Introduction to Real-Time Operating Systems

Read this post to get a kickstart to OS development with Real-Time Operating Systems by understanding what is RTOS and how run it.

Introduction to Real-Time Operating Systems

All of us have used Operating Systems like Windows, Mac or a Linux distribution. I am sure you have wondered about the efforts that must have gone into implementing a system like this or maybe thought, "Oh I wish I could improve this, but how do I start with even understanding such a complex system". I have good news for you; after reading this blog, you will have a starting point to OS development.


OS development in itself sounds a nice and cool but it seems so difficult at first. I realised how fun it is after working on my thesis to develop a complete network stack for an OS.

I found OS development has the following advantages with :

  1. Become proficient in low-level languages like C
  2. Practical applications of theory for those who have taken courses like OS and faster grasping of concepts for others

These are just a few from the top of my mind, but a fair warning, you probably won't be able to improve to Windows anyways for apparent reasons.


The purpose of this blog is to inspire more people to start OS development regardless of their conceptual understanding of complex operating systems. However, it is better if you have preliminary knowledge of the following:

  • Compiling and Running C code with features like macros (preprocessing directives to make code smaller and more generic)
  • Makefile (a build automation tool to compile your code automatically with the set of rules defined in the file)
  • GitHub


Before we go into the details of Operating Systems and their development, let me give a brief introduction to Process Scheduling. Readers who know this concept can skip this section.

Every task sent from one of the programs to the Processing Unit of the Computer has two major components, namely, IO and CPU parts. After doing the CPU part of the task, the CPU would essentially be ideal; therefore, to improve the overall efficiency, a scheduler is present to schedule the tasks as they come. In layman's terms, it decides what process will run on the CPU at a particular point in time. This part of the OS is called a process scheduler. The figure below shows an example of a simple process scheduler.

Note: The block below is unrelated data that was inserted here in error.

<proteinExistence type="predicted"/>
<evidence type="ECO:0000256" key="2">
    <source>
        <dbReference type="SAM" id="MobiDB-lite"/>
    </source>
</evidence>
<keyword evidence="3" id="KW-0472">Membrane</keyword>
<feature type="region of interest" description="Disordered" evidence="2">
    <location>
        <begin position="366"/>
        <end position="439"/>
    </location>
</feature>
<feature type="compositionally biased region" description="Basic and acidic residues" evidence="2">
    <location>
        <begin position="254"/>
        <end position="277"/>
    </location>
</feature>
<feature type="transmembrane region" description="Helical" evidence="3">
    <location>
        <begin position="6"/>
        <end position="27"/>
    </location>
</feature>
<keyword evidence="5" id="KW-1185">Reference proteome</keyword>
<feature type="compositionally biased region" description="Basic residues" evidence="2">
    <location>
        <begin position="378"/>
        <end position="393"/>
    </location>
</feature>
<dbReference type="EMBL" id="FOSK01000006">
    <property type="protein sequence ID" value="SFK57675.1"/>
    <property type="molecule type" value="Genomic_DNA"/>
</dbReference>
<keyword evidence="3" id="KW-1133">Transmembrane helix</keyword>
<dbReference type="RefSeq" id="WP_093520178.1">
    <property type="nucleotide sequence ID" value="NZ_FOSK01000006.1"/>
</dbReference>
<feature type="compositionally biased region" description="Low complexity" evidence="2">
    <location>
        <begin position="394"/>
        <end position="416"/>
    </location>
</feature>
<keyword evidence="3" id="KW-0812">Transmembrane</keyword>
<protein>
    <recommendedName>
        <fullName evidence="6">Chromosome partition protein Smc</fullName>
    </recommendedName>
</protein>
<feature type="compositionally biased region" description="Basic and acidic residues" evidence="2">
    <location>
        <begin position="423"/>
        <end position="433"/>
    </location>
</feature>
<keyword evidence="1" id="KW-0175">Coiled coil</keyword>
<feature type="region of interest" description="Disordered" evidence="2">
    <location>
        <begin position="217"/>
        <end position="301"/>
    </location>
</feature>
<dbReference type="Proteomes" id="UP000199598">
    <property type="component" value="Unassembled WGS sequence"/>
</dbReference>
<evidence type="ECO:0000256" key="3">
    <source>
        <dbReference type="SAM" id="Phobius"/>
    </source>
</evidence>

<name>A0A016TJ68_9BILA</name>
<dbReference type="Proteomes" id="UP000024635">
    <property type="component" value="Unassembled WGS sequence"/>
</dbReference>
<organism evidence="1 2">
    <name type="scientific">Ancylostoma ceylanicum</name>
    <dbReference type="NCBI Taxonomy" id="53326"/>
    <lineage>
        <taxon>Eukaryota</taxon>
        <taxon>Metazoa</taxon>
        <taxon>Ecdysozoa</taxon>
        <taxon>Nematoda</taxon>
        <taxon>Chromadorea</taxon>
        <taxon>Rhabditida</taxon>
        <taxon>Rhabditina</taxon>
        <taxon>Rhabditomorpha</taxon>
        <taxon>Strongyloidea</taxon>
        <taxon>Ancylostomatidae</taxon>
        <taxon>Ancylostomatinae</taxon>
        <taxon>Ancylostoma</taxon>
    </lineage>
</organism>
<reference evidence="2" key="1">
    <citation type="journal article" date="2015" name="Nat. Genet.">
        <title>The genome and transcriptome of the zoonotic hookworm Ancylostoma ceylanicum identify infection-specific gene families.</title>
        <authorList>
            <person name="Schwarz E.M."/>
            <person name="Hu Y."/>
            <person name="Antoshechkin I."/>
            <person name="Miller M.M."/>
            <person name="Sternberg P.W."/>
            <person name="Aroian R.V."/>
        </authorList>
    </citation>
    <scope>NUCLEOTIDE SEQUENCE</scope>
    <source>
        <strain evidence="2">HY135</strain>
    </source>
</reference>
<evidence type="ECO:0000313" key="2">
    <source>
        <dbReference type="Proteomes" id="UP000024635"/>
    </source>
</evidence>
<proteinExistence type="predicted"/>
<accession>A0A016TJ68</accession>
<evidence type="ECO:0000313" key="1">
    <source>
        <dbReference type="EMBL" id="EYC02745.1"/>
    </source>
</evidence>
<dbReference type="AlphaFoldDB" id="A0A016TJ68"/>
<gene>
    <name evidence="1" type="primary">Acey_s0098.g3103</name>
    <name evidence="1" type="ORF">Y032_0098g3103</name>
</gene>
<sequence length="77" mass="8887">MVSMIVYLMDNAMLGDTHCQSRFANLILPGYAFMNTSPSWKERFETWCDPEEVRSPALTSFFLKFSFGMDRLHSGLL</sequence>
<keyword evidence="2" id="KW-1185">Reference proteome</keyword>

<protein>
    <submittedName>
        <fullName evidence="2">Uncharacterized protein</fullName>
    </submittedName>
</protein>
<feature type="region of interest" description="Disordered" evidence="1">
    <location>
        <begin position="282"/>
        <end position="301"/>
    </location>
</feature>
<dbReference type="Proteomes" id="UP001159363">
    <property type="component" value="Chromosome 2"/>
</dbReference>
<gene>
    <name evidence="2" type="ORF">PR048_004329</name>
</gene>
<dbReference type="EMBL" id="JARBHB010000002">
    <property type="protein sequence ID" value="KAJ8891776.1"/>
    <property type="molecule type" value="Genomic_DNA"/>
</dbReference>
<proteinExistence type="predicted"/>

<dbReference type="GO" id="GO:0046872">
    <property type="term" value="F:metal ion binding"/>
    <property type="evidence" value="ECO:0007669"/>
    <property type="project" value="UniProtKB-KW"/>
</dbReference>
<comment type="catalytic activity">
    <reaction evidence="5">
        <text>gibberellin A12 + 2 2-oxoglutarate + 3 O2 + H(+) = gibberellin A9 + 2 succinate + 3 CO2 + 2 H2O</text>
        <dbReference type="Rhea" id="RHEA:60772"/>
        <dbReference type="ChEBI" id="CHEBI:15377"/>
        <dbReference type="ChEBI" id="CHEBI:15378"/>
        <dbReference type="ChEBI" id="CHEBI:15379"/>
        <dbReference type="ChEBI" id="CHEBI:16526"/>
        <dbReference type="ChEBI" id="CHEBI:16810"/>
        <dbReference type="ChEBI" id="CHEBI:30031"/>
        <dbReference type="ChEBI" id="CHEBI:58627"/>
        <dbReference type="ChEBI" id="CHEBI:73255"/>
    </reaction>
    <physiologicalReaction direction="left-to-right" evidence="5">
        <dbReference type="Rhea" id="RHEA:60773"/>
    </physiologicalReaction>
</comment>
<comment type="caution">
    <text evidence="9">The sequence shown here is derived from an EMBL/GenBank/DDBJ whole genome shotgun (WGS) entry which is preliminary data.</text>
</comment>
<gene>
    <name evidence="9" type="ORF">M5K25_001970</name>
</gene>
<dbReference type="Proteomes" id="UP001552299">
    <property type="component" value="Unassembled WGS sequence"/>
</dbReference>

Process scheduler [3]

You can read more on this blog.

Operating Systems

The operating systems, as we know today, are way too complicated as beginners to work on, especially with the limited knowledge we have from our undergrad courses like Operating Systems, Computer Networks and DSA. Therefore here, I will introduce you to Operating Systems designed for low power embedded systems called Real-Time Operating Systems (RTOS). Since the OS runs on hardware with limited resources(low memory and power), it has a reasonably simple construct which in-turn makes understanding the code and contributing to it much more manageable. For example, these operating systems do not need complex process schedulers due to the relative simplicity of the applications running on them.

In this blog, I will be talking about RIOT OS, which is a developing, Open-source RTOS.


The most salient features of this operating system are:

  1. Can run on hardware with RAM and ROM as low as 1.5kB and 5kB respectively!
  2. Support to over 100 different embedded device boards which makes it highly versatile and generic
  3. Minimal hardware-dependent code
  4. Code on Linux or Mac OS natively(explained later in the blog), deploy on embedded device
  5. Highly active community with ~25 commits every day
  6. Highly experienced people working on development, researchers from renowned Universities in France and Germany, so they know what they are doing
  7. Conducive and active contributor community, hence providing a nurturing environment for new contributors
  8. The best, its Open-Source, so you can modify the code for free and even contribute to it

So, now let's delve into the operating system with a small introduction to the OS itself and then I will show you how to run a user application on the OS designed for IoT devices.

RIOT OS Structure

RIOT Structure [2]

The Image above gives an overview of RIOT structure which shows that RIOT OS, like any other RTOS, is logically divided into the following categories:

  • Core/kernel: Implements the basic data structures and heart of the OS
  • Hardware: Implements the abstraction to interact with a micro-controller, hardware devices like radio devices, sensors, etc. The component includes CPU specific implementations, configuration for different boards which use those CPUs, supporting peripheral implementations like real-time clocks and drivers of various sensors.